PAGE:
It doesn’t need to be anything extravagant like a step over or a dummy. This is stereotypically English central midfielder Rory Delap we are talking about. So I suggest he works on a way to develop his long throw. Perhaps doing it backwards or blindfolded? Just a thought Rory, just a thought.
Owen Cole – Learn…where the nearest JJB is and find some tracksuit bottoms!
I like Owen Coyle and lately it appears so does the majority of the country. I just have one major quam with the Bolton boss. His insistence on continuing to wear shorts even in sub zero conditions.
Everyone’s complaining about snoods and gloves but Coyle’s short shorts are even more worrying. Allow me to elaborate. Coyle may be a “tracksuit” manager and that’s fine. If he wants to keep his Sunday best for well, Sundays, so be it.
But what happens when a bigger job opportunity comes alone? Let’s say for arguments sake, at Chelsea.
It’s a Champions League night at The Bridge and José or Pep roll up in their suave, sophisticated suits which perfectly reflect their marvellous tactics.
Then out comes Coyle dressed like an overly enthusiastic substitute to greet them with a handshake. It just doesn’t work. Bigger things may await Mr Coyle in 2011 so let’s hope he dresses accordingly.
Bolo Zenden – Learn…how to dance
The day Asamoah Gyan rocked up in Wearside a warning should have been sounded out to all in the near vicinity. Prepare to party like it’s 1999.
The burning question was who would be the first to join Gyan on the dance floor, Anton Ferdinand? Danny Welbeck? Jordan Henderson? Yet it was 34-year-old Bolo Zenden who joined the Ghanaian in celebration when he scored against Chelsea.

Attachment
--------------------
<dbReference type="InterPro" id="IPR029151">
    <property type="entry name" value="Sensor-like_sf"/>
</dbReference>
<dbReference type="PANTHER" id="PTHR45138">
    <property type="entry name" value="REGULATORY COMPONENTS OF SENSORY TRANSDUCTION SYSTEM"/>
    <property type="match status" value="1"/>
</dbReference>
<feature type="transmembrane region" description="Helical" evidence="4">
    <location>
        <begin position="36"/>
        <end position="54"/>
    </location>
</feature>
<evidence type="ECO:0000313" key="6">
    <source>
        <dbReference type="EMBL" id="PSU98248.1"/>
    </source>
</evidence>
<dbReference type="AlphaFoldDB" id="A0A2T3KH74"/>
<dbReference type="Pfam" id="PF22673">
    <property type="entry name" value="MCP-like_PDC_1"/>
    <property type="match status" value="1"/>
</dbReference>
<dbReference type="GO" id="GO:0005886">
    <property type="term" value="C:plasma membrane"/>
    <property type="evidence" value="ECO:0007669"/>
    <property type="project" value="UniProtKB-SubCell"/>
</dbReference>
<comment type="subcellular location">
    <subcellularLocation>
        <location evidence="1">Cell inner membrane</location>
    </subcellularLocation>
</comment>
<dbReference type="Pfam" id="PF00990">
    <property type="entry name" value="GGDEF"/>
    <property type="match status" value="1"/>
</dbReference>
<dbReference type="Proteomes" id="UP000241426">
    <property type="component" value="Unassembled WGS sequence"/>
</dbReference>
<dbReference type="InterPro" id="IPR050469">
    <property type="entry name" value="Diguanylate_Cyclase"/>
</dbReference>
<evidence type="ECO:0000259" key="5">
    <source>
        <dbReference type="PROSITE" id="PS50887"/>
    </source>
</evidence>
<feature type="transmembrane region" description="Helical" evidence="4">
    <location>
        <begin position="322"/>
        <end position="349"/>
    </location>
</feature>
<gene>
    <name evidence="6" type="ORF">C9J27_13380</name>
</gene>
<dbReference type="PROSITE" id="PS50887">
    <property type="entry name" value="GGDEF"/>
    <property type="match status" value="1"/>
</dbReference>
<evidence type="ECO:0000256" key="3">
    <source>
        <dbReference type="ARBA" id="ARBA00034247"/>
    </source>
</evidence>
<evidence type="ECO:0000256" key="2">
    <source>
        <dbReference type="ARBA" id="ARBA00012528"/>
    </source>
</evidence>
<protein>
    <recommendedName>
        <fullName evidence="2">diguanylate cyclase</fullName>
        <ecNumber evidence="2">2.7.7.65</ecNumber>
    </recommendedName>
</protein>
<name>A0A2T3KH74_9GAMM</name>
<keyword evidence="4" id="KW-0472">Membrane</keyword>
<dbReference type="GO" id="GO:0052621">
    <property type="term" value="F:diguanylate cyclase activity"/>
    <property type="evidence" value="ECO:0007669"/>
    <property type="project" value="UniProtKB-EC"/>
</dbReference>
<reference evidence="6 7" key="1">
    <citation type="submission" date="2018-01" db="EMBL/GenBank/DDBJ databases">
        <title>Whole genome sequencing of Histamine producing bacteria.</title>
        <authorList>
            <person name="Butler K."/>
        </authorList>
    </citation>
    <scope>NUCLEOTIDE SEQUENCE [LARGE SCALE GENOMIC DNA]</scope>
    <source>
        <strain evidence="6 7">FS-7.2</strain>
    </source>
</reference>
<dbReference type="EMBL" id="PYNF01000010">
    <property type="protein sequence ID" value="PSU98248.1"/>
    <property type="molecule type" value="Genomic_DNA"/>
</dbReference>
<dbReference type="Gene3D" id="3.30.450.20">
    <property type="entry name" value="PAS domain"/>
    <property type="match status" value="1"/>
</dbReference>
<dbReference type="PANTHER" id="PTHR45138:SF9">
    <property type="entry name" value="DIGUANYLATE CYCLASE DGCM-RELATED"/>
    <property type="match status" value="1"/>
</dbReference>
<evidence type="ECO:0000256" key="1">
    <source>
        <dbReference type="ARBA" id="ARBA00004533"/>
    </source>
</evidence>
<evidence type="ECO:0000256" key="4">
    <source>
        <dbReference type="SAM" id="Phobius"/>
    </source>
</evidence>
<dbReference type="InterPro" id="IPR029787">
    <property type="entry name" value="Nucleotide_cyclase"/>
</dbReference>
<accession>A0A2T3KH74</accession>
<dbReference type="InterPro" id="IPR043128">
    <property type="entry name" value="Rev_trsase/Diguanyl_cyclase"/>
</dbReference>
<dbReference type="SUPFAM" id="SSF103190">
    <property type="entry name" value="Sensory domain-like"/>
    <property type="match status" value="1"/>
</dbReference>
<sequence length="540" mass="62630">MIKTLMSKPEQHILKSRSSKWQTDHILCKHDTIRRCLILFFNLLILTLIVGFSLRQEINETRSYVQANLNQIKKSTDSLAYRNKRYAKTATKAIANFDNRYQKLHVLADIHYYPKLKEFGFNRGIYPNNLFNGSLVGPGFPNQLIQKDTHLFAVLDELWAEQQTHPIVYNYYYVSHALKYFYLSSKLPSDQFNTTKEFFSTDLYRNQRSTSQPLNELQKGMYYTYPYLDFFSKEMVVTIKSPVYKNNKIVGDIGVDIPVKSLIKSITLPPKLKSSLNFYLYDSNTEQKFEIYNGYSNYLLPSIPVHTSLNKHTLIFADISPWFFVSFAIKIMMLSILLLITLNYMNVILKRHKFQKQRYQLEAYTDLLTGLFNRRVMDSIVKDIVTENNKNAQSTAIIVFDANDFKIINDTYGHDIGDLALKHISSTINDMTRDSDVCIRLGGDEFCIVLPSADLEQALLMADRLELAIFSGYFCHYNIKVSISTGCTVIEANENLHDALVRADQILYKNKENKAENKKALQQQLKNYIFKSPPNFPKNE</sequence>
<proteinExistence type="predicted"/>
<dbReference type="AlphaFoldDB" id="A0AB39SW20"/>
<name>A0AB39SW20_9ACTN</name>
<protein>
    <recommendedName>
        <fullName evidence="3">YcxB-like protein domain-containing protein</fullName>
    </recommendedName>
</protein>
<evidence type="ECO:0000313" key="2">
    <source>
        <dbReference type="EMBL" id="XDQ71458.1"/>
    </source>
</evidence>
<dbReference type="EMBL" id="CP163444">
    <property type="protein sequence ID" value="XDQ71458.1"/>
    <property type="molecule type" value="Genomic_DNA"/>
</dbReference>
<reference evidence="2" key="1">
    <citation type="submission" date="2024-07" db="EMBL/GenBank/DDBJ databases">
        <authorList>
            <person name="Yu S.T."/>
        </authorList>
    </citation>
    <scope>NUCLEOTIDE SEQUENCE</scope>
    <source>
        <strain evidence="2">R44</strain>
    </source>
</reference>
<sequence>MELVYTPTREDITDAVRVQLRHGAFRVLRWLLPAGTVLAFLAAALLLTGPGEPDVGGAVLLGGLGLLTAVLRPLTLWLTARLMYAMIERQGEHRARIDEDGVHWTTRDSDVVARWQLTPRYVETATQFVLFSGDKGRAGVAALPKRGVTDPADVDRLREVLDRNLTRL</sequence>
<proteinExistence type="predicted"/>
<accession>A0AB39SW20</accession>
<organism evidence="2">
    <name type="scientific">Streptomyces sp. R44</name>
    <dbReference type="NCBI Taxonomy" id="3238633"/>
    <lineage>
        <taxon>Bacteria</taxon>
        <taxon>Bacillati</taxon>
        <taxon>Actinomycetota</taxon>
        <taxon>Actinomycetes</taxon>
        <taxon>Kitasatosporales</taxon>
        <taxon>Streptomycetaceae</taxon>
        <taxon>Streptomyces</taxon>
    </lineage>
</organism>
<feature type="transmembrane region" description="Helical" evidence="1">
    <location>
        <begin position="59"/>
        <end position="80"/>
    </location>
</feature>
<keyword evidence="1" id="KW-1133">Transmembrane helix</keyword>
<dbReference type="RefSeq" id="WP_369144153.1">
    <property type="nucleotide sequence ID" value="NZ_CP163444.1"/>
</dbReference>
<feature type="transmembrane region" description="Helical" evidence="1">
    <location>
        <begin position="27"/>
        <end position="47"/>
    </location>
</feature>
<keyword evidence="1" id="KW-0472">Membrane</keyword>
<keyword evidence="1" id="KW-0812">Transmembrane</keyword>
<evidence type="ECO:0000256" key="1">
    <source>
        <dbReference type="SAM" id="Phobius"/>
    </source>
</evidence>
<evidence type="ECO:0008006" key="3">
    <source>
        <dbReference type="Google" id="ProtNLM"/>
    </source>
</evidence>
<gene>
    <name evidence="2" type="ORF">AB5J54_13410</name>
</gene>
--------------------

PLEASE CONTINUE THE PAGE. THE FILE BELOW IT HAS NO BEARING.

The Dutchman fell into that awkward trap dads do when trying to act “cool” in front of their kids’ friends. Gyan’s moves looked all the more slick when accompanied by his fellow Ghanaians but Zenden’s “booty wiggle” left a lot to be desired.
Still when it comes to Zenden, the will is certainly there and where there’s a will, there’s a way.
With the wide variety of reality based dance shows on television at the moment, Bolo has no excuse. If Vince Cable can master the Foxtrot I see no reason why Zenden can’t bust out the sprinkler or a dice roll for all those at the Stadium of Light. Stay strong Asamoah, we’ll get you some backing dancers yet.
Gary Neville – Learn…how to say “retire”
It’s not as if Father Time has just called for Neville. He’s been waiting outside the door with lager, some chicken and a fishing rod for quite a while.
Last year didn’t end well for the Manchester United right back. He was taken off at half-time after being abused by Matthew Etherington against Stoke and then should have been sent off after he felled Graham Dorrans at West Brom.
A magnificent long-term servant for both club and country, it is sad to see Neville withering away like he has been. The passion is undoubtedly still there in one of the most ardent footballers the league has ever seen but the legs clearly don’t correspond with the brain anymore.
Sir Alex Ferguson is too proud and has too much respect to sit Neville in that rocking chair so it has to be down to the man himself to call it a day.
If I was Phil, Tracey or Neville I think I’d have worked hard to drop a few hints in my Christmas presents. I imagine him now owning a pipe, slippers and a commemorative engraved watch with “thank you for your services”.